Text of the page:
the dielectric material is located between the second detection electrode and the first drive electrode defining a third capacitive area, wherein the second detection electrode generates a third output signal driven by the first drive signal;
the dielectric material is located between the second detection electrode and the second drive electrode defining a fourth capacitive area, wherein the second detection electrode generates a fourth output signal driven by the second drive signal;
the detection circuit is electrically connected to the second detection electrode, the detection circuit sensing the third output signal and the fourth output signal;
the detection circuit determines a third detection result by comparing the third output signal to the signal threshold, the third detection result indicative of whether the third capacitive area was in the touch state; and
the detection circuit determines a fourth detection result by comparing the fourth output signal to the signal threshold, the fourth detection result indicative of whether the fourth capacitive area was in the touch state.
6. The touch sensor apparatus of claim 5, wherein the first output signal, the second output signal, the third output signal, and the fourth output signal are sequentially sensed from the first detection electrode and the second detection electrode.
7. The touch sensor apparatus of claim 2, further comprising:
a second detection electrode located adjacent to the first drive electrode and displaced from the first detection electrode in a first direction;
a third detection electrode located adjacent to the first drive electrode and displaced from the first detection electrode in a second direction; and
a fourth detection electrode located adjacent to the first drive electrode and displaced from the second detection electrode in the second direction and displaced from the third electrode in the first direction;
wherein the dielectric material is located between the first drive electrode and the second detection electrode defining a second capacitive area, the dielectric material is located between the first drive electrode and the third detection electrode defining a third capacitive area, and the dielectric material is located between the first drive electrode and the fourth detection electrode defining a fourth capacitive area;
wherein the second detection electrode generates a second output signal driven by the first drive signal;
wherein the third detection electrode generates a third output signal driven by the first drive signal;
wherein the fourth detection electrode generates a fourth output signal driven by the first drive signal;
wherein the detection circuit determines a second detection result by comparing the second output signal to the signal threshold, the second detection result indicative of whether the second capacitive area was in the touch state;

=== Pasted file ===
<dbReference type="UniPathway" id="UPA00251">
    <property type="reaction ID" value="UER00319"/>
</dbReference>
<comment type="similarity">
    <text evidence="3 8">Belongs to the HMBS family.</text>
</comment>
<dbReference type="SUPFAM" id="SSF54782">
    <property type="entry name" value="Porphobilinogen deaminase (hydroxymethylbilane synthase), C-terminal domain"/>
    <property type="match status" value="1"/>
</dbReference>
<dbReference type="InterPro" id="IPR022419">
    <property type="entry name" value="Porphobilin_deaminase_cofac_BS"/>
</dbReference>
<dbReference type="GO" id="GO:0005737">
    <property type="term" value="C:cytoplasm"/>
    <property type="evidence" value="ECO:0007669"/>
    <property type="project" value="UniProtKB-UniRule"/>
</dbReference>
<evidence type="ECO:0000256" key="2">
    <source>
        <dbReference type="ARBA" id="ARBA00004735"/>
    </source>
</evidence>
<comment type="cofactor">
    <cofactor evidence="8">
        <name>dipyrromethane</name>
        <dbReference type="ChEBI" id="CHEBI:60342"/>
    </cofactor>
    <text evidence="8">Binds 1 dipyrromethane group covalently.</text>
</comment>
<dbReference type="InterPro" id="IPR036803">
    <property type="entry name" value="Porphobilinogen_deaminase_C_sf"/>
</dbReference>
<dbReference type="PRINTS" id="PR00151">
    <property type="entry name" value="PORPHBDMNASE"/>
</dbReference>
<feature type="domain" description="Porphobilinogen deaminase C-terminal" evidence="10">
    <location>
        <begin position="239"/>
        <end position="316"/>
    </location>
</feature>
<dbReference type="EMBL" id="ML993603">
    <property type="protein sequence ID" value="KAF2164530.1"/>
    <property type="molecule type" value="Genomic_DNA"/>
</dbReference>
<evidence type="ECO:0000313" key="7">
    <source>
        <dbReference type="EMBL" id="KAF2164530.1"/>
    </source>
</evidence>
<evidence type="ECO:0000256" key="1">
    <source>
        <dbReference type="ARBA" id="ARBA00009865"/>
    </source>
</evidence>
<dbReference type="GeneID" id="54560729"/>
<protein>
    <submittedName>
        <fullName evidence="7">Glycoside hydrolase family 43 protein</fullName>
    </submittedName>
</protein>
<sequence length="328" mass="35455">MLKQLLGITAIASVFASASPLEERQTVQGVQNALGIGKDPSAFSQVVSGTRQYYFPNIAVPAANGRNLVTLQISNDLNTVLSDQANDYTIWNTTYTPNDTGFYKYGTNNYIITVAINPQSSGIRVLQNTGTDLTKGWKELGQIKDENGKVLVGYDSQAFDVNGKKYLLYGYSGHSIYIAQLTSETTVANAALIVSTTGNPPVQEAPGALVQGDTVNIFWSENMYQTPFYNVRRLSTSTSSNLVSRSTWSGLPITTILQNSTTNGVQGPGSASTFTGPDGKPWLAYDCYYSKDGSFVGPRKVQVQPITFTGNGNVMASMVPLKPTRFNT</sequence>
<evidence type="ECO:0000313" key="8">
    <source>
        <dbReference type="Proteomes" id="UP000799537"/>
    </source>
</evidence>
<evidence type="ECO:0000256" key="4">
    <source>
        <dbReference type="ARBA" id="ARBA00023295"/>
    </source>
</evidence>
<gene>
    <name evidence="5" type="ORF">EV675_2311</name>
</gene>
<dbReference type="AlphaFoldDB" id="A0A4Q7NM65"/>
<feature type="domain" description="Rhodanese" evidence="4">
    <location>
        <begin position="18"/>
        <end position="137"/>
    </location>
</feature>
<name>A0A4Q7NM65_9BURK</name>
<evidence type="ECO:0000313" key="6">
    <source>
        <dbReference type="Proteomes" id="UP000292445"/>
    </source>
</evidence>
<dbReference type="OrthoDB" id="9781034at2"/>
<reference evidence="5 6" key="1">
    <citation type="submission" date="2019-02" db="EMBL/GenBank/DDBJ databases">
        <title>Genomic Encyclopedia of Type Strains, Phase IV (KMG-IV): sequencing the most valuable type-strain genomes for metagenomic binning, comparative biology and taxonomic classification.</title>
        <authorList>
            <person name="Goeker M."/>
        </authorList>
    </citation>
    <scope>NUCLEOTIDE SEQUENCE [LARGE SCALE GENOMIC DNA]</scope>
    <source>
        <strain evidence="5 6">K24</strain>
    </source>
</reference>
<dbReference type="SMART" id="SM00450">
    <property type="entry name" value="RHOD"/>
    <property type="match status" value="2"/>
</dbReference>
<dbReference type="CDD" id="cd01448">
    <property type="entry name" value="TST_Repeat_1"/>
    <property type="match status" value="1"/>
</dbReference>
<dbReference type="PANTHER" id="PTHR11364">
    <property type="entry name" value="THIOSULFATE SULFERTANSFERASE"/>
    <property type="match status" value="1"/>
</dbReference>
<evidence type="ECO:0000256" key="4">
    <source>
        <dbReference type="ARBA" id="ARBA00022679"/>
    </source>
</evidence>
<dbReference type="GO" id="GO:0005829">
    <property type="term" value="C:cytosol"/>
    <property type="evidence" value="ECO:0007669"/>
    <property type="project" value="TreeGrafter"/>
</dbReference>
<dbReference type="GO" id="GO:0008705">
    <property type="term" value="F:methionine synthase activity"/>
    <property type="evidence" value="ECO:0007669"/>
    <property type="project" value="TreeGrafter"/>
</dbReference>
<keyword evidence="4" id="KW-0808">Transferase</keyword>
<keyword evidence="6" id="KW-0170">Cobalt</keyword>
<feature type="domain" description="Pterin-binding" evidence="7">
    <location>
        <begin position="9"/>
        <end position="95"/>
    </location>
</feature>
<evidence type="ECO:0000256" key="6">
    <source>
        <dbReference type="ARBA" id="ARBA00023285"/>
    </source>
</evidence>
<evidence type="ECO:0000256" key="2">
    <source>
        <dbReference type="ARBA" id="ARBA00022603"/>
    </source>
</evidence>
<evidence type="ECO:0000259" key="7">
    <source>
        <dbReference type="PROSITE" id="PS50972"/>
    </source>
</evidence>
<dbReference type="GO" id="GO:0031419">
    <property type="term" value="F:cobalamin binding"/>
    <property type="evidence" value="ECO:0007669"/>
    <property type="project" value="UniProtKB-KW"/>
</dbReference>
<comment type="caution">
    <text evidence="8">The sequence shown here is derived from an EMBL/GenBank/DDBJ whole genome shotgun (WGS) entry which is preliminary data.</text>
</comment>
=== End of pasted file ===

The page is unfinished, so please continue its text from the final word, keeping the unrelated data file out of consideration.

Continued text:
wherein the detection circuit determines a third detection result by comparing the third output signal to the signal threshold, the third detection result indicative of whether the third capacitive area was in the touch state; and
wherein the detection circuit determines a fourth detection result by comparing the fourth output signal to the signal threshold, the fourth detection result indicative of whether the fourth capacitive area was in the touch state.
8. The touch sensor apparatus of claim 1, wherein the first detection electrode is part of a display.
9. The touch sensor apparatus of claim 1, wherein the first signal source is included in a display control circuit and the first drive electrode is a display common voltage electrode, such that the display control circuit controls a voltage applied between the display common voltage electrode and pixel electrodes so as to display an image based on an image signal, the display common voltage electrode receiving the first drive signal.
10. The touch sensor apparatus of claim 1, wherein the detection circuit is formed in a perimeter region on the first substrate and integrated with circuit elements for display control.
11. The touch sensor apparatus of claim 1, wherein the detection circuit includes at least one of the amplification section, a filter section, a rectification section, a smoothing section, an analog to digital converter section, a signal processing section, and a coordinate extraction section.
12. The touch sensor apparatus of claim 1, further comprising a precharge power source electrically connected to the switch element and providing the predefined voltage level, wherein the precharge power source sequentially provides a first predefined voltage level and a second predefined voltage level.
13. The touch sensor apparatus of claim 1, wherein the first detection electrode generates the first output signal driven by the first drive signal.
14. The touch sensor apparatus of claim 1, wherein according to a timing control signal which is in synchronization with the timing immediately before the polarity-reversing timing of the first drive signal, and the timing immediately before the first drive signal is supplied to the first drive electrode or synchronized with the timing immediately before the first drive signal is stopped, indicating a timing to alternatively switch between turned on and turned off, the switch element forces the first detection electrode to a ground voltage when the switch element is turned on, the switch element allows the first detection electrode to float when the switch element is turned off.